Make your vote a vote for a real pension review!

Article published 2 March 2022

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THE pension (Age Pension, Disability Support Pension and Carer Payment) loses a little bit of purchasing power all the time.

This is because pension indexation jacks up the pension after six months of price rises. Pension indexation does not deliver compensation for those six months of price rises. Those price rises pensioners must cover themselves.

Because this happens on a continual basis, the pension gradually loses purchasing power. After a number of years, this turns into a crisis for those pensioners who have the pension as their sole source of income.

Part pensioners are generally better able to cover the gradual loss of pension purchasing power because they have other income and/or savings.

But the loss of purchasing power happens to them, too.

CPSA argues that the level of the pension payment has once again reached crisis point.

Once again, we at the very least need a one-off increase as was awarded in September 2009, more than twelve years ago.

In other words, we need a pension review.

However, rather than once again have a review that merely allows the pension purchasing power to catch up with today’s economic situation, we need a pension review that addresses the following items:

First, the review should improve indexation so that pensioners are compensated for the price rises of the previous six months. This should be done in a one-off payment, which will necessarily be small.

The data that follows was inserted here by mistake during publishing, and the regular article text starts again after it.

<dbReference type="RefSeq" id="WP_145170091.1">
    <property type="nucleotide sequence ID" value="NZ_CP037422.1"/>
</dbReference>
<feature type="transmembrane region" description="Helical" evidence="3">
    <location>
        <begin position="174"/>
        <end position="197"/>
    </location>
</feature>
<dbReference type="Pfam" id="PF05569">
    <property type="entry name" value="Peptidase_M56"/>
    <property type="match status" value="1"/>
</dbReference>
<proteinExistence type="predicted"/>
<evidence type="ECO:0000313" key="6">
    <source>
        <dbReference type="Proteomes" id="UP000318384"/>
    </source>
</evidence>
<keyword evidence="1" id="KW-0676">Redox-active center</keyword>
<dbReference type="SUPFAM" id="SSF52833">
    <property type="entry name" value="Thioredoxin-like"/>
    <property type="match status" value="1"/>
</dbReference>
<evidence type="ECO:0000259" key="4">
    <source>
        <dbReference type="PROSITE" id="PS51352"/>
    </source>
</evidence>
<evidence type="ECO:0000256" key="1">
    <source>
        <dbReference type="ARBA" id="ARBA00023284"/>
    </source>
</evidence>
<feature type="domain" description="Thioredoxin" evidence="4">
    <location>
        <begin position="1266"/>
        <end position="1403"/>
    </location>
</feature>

Second, the review should fix social housing. Social housing funding has been going backwards for a quarter of a century. As a result, tens of thousands of people who should receive help are thrown to the tender mercies of the private rental market.

For these people, the Rental Allowance is inadequate and needs to be increased immediately.

Third, the review should fix access to medical services, especially specialist and allied health services, which have become unaffordable for full rate pensioners and put a severe strain on part-pensioner budgets, too.

Fourth, the review should fix funding of the state-and-territory-run public dental health programs. These programs are so underfunded that they do little more than pull teeth and provide dentures.

Fifth, a pension review should not be stand-alone. The poverty faced by well over a quarter of a million Australians aged over-55 but not yet of pension age is severe. Despite the recent, one-off increase in JobSeeker, their payment is still well below the pension: 35 per cent below the pension for singles and 21 per cent below the pension for couples.

The next federal election will most likely be in May this year. Make a party or an independent candidate’s stated commitment to a pension review the reason you vote for them.

If you support a pension review, email us at with your support and the reason(s) for your support.

Also read:

Light, air and sunshine: Vienna the affordable housing example for Australia

Have health complaint, will travel: medical tourism


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